ACAS Review (Bulletin)



Ebola crisis

By | October 2014

ACAS shares some diverse comments on the Ebola crisis: http://www.irinnews.org/report/100682/ebola-and-sierra-leone-money-is-the-easy-bit http://www.irinnews.org/report/100674/ebola-and-the-media-nigeria-s-good-news-story http://www.who.int/en  ; http://fol.org  ; http://www.blackstarnews.com/global-politics/africa/in-fighting-ebola-in-west-africa-viva-cuba.html … ; http://ruafrica.rutgers.edu/resources/ebola.html … ; http://www.africanstudies.org/blog/121-august-2015/393-letter-to-the-new-york-times-the-ebola-epidemic …  

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South Sudan Conflict

By | January 2014

Current events in South Sudan are most complex and harrowing, with peace much needed. The articles below, two by ACAS members, provide a range of useful information and viewpoints to help understand and guide action: The Political Struggle in South Sudan: Peace, Democracy and Reconstruction instead of war HORACE G. CAMPBELL CounterPunch,  JANUARY 10-12, 2014 http://www.counterpunch.org/2014/01/10/the-political-struggle-in-south-sudan/ […]

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Central African Republic: updates

By | December 2013

Four updates shared by Sarah Milburn for ACAS, three from Amnesty International team in Bangui http://www.amnesty.org/en/for-media/press-releases/african-union-concrete-action-urgently-needed-halt-atrocities-central-afric http://m.huffpost.com/us/entry/4432727 http://www.itv.com/news/2013-12-11/central-african-republic-enduring-unspeakable-acts-of-inhumanity/ and the fourth by Louisa Lombard: http://africasacountry.com/is-the-central-african-republic-on-the-verge-of-genocide/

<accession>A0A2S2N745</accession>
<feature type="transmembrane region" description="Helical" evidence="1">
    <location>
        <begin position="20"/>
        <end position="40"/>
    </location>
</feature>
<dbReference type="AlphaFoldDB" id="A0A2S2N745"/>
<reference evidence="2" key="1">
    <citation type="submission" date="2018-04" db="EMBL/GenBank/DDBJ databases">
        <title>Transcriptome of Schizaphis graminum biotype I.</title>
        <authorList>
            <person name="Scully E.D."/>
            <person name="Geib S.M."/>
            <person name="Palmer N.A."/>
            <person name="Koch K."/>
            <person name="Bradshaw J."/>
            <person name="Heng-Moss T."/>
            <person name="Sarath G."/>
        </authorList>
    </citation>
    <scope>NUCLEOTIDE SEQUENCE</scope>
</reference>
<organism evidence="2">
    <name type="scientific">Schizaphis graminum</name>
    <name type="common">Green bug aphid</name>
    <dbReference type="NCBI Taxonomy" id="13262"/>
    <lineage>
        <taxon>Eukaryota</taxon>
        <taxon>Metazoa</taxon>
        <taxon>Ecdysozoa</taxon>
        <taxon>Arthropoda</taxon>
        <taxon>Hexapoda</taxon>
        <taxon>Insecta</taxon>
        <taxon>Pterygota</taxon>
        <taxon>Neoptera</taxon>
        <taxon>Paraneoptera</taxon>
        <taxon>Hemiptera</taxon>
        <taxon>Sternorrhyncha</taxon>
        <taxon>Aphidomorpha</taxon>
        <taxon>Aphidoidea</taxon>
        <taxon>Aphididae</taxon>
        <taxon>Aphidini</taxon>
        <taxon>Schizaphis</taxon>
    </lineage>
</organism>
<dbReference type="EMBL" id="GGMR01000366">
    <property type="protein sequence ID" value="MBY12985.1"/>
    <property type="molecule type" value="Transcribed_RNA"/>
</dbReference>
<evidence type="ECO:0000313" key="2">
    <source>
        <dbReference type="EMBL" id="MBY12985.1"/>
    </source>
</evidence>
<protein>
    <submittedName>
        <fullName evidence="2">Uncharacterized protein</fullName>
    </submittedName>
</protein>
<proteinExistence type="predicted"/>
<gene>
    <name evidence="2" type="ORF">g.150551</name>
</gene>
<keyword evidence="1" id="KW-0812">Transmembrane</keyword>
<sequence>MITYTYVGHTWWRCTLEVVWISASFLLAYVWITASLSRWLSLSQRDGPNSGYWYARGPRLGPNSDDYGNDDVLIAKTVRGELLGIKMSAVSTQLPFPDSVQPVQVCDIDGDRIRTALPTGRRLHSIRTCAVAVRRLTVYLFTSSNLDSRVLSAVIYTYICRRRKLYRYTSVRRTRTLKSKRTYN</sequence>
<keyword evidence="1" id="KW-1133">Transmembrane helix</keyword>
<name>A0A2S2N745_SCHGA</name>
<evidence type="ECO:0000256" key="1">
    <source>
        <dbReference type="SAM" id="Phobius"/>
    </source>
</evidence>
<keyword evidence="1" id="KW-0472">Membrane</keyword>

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ACAS meetings during ASA in Baltimore

By | November 2013

The ACAS annual business meeting will be at 6:30 on Thursday, Nov. 21 at the Marriott Waterfront Hotel in Baltimore. Check African Studies Association program for room information. The ACAS-sponsored panel is “Foreign Capital Flows into African Agriculture: Implications and Alternatives,” chaired by Jeanne Koopman. Friday, Nov. 22 from 2:45 pm-4:30 pm. A second ACAS-related […]

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Agra Watch protests at Gates Foundation

By | March 2012

Agra Watch is in the news, with Associated Press covering its public protest at the Bill & Melinda Gates Foundation calling on the Foundation to sever its ties with Monsanto. Agra Watch was formed in 2008 to monitor and question the Gates Foundation’s participation in the Alliance for a Green Revolution in Africa (AGRA).

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The origins of AFRICOM: the Obama administration, the Sahara-Sahel and US Militarization of Africa (Part Three)

By | June 2010

It is all very well to use the pretext of the global War on Terror to secure Africa, but with the exceptions of the bombings of the two US Embassies in East Africa in 1998 that Daniel mentioned, there has been very little terrorism in Africa as a whole — certainly not in the regions where the oil is! However on the other side of the continent, what I might call the ‘oil side’, we get, beginning in 2002 and 2003, the fabrication of terrorism, centred on Algeria but then spreading across the Sahel and eventually linking in 2005 with Nigeria. The way in which this terrorism was fabricated is a very long narrative, which I don’t have time to go into here except to say that I have written two volumes on it. The first volume, The Dark Sahara: America’s war on terror in Africa, is here and you can buy it tonight. That whole long narrative was conducted by the Algerian secret military intelligence services — the DRS. It was conducted and orchestrated by the DRS, but with the knowledge and collusion of the US. In essence, they took 32 Europeans hostage and claimed it to be the work of Islamic extremists. They took the hostages through southern Algeria and then into Mali, the Sahel.